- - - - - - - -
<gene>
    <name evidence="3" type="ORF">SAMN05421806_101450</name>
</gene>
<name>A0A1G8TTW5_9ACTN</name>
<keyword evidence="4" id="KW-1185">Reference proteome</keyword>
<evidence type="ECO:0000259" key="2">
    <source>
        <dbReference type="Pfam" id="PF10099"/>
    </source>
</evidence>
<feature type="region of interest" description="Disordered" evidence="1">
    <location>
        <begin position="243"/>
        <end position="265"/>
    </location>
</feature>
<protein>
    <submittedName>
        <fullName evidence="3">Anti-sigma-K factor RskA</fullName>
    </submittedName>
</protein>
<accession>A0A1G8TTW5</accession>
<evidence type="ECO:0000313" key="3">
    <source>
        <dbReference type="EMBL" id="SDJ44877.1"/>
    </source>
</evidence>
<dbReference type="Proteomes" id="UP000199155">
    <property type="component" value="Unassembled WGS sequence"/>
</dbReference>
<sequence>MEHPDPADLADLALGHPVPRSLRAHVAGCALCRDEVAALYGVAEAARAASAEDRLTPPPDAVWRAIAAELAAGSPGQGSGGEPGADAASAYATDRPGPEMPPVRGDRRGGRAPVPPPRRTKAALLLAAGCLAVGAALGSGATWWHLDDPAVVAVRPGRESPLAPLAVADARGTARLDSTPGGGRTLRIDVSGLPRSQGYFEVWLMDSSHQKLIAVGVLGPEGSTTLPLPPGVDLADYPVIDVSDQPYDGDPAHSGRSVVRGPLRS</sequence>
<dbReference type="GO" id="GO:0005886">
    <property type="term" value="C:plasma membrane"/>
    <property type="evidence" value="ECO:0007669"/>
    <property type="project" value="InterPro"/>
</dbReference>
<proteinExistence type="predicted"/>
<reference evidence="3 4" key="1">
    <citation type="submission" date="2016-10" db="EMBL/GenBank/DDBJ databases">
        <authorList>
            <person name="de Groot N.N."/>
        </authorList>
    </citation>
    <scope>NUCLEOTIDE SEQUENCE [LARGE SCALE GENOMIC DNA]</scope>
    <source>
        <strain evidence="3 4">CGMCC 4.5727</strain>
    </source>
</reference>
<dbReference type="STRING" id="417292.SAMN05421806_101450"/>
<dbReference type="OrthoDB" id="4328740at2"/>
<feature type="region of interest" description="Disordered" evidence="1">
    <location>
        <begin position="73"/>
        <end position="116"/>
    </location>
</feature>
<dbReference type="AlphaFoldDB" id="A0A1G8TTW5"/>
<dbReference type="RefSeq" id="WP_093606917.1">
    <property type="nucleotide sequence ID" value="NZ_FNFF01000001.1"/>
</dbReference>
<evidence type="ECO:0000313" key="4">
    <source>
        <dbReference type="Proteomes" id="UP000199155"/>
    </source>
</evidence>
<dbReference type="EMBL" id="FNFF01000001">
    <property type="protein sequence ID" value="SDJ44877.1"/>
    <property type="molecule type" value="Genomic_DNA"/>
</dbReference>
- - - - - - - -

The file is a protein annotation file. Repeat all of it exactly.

<gene>
    <name evidence="3" type="ORF">SAMN05421806_101450</name>
</gene>
<name>A0A1G8TTW5_9ACTN</name>
<keyword evidence="4" id="KW-1185">Reference proteome</keyword>
<evidence type="ECO:0000259" key="2">
    <source>
        <dbReference type="Pfam" id="PF10099"/>
    </source>
</evidence>
<feature type="region of interest" description="Disordered" evidence="1">
    <location>
        <begin position="243"/>
        <end position="265"/>
    </location>
</feature>
<protein>
    <submittedName>
        <fullName evidence="3">Anti-sigma-K factor RskA</fullName>
    </submittedName>
</protein>
<accession>A0A1G8TTW5</accession>
<evidence type="ECO:0000313" key="3">
    <source>
        <dbReference type="EMBL" id="SDJ44877.1"/>
    </source>
</evidence>
<dbReference type="Proteomes" id="UP000199155">
    <property type="component" value="Unassembled WGS sequence"/>
</dbReference>
<sequence>MEHPDPADLADLALGHPVPRSLRAHVAGCALCRDEVAALYGVAEAARAASAEDRLTPPPDAVWRAIAAELAAGSPGQGSGGEPGADAASAYATDRPGPEMPPVRGDRRGGRAPVPPPRRTKAALLLAAGCLAVGAALGSGATWWHLDDPAVVAVRPGRESPLAPLAVADARGTARLDSTPGGGRTLRIDVSGLPRSQGYFEVWLMDSSHQKLIAVGVLGPEGSTTLPLPPGVDLADYPVIDVSDQPYDGDPAHSGRSVVRGPLRS</sequence>
<dbReference type="GO" id="GO:0005886">
    <property type="term" value="C:plasma membrane"/>
    <property type="evidence" value="ECO:0007669"/>
    <property type="project" value="InterPro"/>
</dbReference>
<proteinExistence type="predicted"/>
<reference evidence="3 4" key="1">
    <citation type="submission" date="2016-10" db="EMBL/GenBank/DDBJ databases">
        <authorList>
            <person name="de Groot N.N."/>
        </authorList>
    </citation>
    <scope>NUCLEOTIDE SEQUENCE [LARGE SCALE GENOMIC DNA]</scope>
    <source>
        <strain evidence="3 4">CGMCC 4.5727</strain>
    </source>
</reference>
<dbReference type="STRING" id="417292.SAMN05421806_101450"/>
<dbReference type="OrthoDB" id="4328740at2"/>
<feature type="region of interest" description="Disordered" evidence="1">
    <location>
        <begin position="73"/>
        <end position="116"/>
    </location>
</feature>
<dbReference type="AlphaFoldDB" id="A0A1G8TTW5"/>
<dbReference type="RefSeq" id="WP_093606917.1">
    <property type="nucleotide sequence ID" value="NZ_FNFF01000001.1"/>
</dbReference>
<evidence type="ECO:0000313" key="4">
    <source>
        <dbReference type="Proteomes" id="UP000199155"/>
    </source>
</evidence>
<dbReference type="EMBL" id="FNFF01000001">
    <property type="protein sequence ID" value="SDJ44877.1"/>
    <property type="molecule type" value="Genomic_DNA"/>
</dbReference>